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How Good Are The 2013 Jays? (Part One): Projected Wins
The changes that have been made to the Toronto Blue Jays roster this offseason have been well documented and the roster for 2013 is largely set. The Jays’ opponents still have some moves to make and we don’t yet know for certain how strong the competition in the American League (and the AL East in particular) will be, but we can start to try to project how many games this team will win. WAR is as good as any tool for this purpose, so as a starting point we can look at how many wins each player on the roster contributed to their teams last year. Here’s what we find:
|TOTAL WAR 2012||43.0|
Recalling that a replacement level team would be expected to win 52 games, WAR suggests that if everyone on the roster produced at the same level as last year this team would win about 95 games. But how realistic is that assumption? Edwin Encarnacion and R.A. Dickey had career years. Can they be expected to repeat those performances? Jose Bautista missed 70 games due to injury. Rajai Davis played 142 games last year, most of them in left field where Melky Cabrera is expected to start in 2013. Clearly some adjustments are required here.
It seems wise to look at more than one year’s worth of data in order to put last year’s performances in their proper context, so I looked at the last three years factoring in games played and then tried to project based on how many games I expected each player to play (150 in most cases for starters) and innings I expected each pitcher to pitch (160-205 for starters) if healthy. Let’s quickly go through the lineup:
Arencibia produced 1.4 WAR in 102 games last year. He should play a bit more, but there’s a good chance Josh Thole will catch almost all of Dickey’s starts. Arencibia is still fairly young, so it may be reasonable to project for some improvement, but not all players take a step forward when you expect them to and I’d rather take a conservative approach to these projections so we’ll pencil him in for 1.4 again.
Encarnacion rewarded the Jays patience with a breakout year in 2012 posting a 4.6 WAR. EE also had a strong finish to 2011 so there is reason to believe that his 2012 numbers are more representative of his true talent level than prior years. Having said that, history has taught us not to put too much stock in one year’s results and I think it’s wise to assume that Encarnacion won’t quite equal his production from last year. I’m gonna put him down for 3.5 WAR.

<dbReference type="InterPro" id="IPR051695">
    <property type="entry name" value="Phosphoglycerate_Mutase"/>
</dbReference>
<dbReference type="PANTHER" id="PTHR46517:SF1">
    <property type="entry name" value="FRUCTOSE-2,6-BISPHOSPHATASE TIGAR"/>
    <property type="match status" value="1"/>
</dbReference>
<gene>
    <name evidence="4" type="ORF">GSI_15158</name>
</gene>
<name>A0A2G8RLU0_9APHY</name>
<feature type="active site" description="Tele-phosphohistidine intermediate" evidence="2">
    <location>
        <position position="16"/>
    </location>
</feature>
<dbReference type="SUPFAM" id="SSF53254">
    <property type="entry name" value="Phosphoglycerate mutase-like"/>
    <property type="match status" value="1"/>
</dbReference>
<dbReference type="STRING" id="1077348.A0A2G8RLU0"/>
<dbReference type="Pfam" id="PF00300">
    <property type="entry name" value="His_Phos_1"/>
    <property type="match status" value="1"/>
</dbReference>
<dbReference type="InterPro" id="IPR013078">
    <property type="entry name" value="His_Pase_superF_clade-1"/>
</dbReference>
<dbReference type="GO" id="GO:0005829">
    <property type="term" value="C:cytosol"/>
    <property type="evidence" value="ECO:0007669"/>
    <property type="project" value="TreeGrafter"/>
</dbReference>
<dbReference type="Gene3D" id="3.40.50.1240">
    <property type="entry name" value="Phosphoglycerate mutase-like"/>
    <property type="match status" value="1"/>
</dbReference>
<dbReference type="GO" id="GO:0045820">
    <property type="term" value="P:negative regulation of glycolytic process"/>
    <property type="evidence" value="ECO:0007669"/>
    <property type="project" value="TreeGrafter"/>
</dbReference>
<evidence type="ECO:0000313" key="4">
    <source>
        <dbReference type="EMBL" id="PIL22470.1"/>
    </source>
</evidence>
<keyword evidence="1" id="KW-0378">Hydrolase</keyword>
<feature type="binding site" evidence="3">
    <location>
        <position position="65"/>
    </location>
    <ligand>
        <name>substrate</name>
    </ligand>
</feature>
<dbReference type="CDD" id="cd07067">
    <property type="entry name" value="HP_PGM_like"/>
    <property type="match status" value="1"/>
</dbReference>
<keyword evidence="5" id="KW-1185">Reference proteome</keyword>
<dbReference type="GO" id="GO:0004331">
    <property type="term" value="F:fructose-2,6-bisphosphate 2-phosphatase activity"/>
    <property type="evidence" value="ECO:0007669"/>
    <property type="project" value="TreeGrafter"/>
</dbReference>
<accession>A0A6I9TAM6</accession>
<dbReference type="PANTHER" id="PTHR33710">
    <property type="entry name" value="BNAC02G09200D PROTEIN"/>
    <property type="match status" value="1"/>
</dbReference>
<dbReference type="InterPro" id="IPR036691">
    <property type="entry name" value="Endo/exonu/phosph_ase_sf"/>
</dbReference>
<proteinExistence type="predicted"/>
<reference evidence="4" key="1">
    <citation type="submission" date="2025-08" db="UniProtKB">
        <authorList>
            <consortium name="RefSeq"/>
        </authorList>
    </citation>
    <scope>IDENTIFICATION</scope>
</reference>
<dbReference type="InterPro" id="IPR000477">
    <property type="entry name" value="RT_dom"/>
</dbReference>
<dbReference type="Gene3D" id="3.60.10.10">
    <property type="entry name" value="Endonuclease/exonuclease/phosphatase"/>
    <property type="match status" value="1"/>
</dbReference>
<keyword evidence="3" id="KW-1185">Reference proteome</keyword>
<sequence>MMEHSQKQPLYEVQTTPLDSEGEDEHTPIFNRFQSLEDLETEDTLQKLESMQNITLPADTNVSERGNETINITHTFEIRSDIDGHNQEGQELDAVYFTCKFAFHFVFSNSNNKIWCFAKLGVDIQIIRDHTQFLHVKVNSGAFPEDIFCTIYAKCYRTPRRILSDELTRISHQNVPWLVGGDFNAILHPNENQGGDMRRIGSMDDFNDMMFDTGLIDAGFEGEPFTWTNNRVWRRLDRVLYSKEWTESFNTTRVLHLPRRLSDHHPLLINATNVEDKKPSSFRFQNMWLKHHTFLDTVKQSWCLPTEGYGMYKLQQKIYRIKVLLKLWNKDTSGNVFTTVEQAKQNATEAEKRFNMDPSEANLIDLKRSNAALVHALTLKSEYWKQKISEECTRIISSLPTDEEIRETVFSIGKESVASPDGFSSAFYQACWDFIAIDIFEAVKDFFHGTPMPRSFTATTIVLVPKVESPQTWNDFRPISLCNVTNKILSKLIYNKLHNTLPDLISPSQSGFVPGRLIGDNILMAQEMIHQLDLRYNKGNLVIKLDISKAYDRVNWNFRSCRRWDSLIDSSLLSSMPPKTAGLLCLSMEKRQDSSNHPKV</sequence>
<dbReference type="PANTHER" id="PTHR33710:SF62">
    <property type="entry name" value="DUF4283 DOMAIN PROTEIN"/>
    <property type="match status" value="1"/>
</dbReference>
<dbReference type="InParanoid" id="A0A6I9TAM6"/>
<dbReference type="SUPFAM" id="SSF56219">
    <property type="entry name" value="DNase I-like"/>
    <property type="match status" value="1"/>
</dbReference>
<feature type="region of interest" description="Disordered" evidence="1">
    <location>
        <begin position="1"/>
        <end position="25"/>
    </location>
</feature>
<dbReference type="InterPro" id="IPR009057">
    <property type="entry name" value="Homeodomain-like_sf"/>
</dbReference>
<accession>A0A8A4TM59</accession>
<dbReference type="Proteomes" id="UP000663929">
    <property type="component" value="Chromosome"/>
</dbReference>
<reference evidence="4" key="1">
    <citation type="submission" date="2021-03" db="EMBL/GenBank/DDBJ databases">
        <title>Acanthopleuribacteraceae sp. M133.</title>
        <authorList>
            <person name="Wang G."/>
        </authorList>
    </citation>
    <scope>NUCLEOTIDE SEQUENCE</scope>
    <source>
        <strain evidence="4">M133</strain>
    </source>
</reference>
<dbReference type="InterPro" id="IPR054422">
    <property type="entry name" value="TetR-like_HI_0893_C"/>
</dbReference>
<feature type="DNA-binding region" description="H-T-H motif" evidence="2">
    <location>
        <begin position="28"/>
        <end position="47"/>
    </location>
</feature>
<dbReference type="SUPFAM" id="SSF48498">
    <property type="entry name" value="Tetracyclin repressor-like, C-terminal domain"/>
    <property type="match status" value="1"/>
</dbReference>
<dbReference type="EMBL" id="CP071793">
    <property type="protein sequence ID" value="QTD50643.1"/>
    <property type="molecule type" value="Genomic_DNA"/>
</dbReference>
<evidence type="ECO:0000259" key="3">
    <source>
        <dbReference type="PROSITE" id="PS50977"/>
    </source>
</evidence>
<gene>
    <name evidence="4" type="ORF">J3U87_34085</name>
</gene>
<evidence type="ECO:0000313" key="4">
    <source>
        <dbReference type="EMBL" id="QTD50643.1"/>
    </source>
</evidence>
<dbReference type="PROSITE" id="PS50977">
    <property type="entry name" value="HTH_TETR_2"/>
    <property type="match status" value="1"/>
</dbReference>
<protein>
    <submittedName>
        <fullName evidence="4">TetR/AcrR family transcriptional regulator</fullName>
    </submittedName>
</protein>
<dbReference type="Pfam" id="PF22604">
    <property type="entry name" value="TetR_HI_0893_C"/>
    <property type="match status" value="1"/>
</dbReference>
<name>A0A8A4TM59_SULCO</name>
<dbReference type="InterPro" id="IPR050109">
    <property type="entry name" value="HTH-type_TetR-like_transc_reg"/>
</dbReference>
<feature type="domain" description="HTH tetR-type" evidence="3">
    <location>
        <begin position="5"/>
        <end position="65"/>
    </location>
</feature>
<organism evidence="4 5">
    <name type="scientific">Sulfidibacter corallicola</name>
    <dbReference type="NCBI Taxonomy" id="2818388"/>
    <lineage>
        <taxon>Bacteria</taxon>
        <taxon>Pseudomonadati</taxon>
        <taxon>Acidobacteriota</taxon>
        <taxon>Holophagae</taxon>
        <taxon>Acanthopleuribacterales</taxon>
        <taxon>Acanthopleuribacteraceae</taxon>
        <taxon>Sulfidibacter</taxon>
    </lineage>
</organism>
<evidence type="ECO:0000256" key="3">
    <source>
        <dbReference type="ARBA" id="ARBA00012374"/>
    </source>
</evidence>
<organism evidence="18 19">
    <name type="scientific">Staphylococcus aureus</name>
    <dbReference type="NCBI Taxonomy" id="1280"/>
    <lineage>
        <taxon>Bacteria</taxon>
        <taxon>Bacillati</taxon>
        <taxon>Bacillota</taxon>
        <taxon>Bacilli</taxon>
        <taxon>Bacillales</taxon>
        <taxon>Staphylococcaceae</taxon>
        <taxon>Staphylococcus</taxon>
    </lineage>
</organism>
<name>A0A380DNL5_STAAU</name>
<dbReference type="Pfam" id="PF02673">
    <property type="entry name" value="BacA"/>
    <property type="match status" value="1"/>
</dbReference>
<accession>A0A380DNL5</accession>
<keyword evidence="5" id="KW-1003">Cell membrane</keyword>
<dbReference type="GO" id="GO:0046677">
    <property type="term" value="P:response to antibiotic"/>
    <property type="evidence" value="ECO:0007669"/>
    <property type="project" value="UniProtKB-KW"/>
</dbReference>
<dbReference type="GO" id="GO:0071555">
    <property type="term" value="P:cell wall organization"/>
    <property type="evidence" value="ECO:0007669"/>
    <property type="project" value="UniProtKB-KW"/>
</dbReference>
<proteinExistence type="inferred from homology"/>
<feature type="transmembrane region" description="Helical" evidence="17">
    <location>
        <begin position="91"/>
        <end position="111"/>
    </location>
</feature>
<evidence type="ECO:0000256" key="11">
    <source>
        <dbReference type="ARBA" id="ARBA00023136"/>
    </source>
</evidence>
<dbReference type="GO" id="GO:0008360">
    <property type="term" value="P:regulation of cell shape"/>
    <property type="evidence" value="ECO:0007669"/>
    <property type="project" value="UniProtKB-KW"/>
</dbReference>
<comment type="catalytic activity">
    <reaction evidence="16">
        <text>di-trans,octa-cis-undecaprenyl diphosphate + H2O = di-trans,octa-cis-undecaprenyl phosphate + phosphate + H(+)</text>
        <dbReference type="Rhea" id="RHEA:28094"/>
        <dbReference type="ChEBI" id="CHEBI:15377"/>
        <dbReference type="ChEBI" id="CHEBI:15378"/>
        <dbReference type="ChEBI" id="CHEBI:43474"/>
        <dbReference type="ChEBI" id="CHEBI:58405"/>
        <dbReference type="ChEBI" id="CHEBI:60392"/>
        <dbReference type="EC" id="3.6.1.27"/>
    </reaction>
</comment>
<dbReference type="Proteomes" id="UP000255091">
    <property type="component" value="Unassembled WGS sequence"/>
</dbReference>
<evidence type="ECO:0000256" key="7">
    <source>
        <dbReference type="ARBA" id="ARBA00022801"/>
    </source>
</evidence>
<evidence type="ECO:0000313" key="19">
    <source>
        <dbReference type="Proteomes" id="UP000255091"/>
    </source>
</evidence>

Second base appears to be the only position where the starter isn’t set in stone going into 2013. The comments I’ve read from Anthopoulos suggest that Izturis has a slight edge as AA likes what Bonifacio has to offer as a super-utility guy. Izturis produced 1.2 WAR in just 61 games played in 2010, 1.4 over 122 games in 2011 and 0.1 in 100 games last year. My best guess is that last year was a bit of an off year and he’ll bounce back somewhat this year. Let’s call it 1.0 WAR.
After bursting onto the scene in the final quarter of the 2011 season, Brett Lawrie had a very solid sophomore year, producing 4.1 WAR despite missing 37 games (though it should be noted his bWAR tends to get inflated as he gets credit for fielding balls in shallow right field when the Jays play the shift. Obviously those are balls that most third basemen do not get to). Lawrie will be 23 next week and certainly has the potential to get even better if he can hit for more power; of which he seems capable. If he can stay healthy, he should have no trouble putting up 5.0 WAR and quite possibly even more.
Reyes has averaged 3.2 WAR and 140 GP over the last three years and 3.0 WAR and 121 GP over his ten year MLB career. I’m gonna put him down for 3.1 in 2013.
Cabrera followed a break out 2011 with an even more impressive start to 2012 before being suspended for the final 49 games for testing positive for elevated levels of testosterone. Some have questioned how much of his production was the result of performance enhancing drug use, but Cabrera doesn’t profile as the type of player that would benefit significantly from PEDs. It’s generally assumed that power hitters benefit the most from performance enhancers as they help turn fly balls into home runs by improving a player’s strength and bat speed. Cabrera is a line drive hitter who uses the whole field, not a power hitter that relies on bat speed. If you’re interested in a more detailed scouting report on Cabrera you can find a good one here. The bigger red flag with Cabrera is luck. Batting average on balls in play is a statistic that can indicate whether a player has benefitted from luck. In 2012 Cabrera had a .379 BABIP, which dwarfs both the league average of .297 and his career BABIP of .309. However, even if we assume his BABIP luck runs out Cabrera should be a top-of-the-order bat for the Jays and I expect him to contribute about 3.8 WAR this year.
Colby Rasmus is an enigma. He has the tools to be a star player and has shown flashes of brilliance (Jays fans saw this in June of 2012), but has yet to be able to put it all together on a consistent basis. I’ll slot him in for a repeat of last year’s 1.4 WAR. If he’s unable to achieve that level of production he may be out of a job with Anthony Gose waiting in the wings.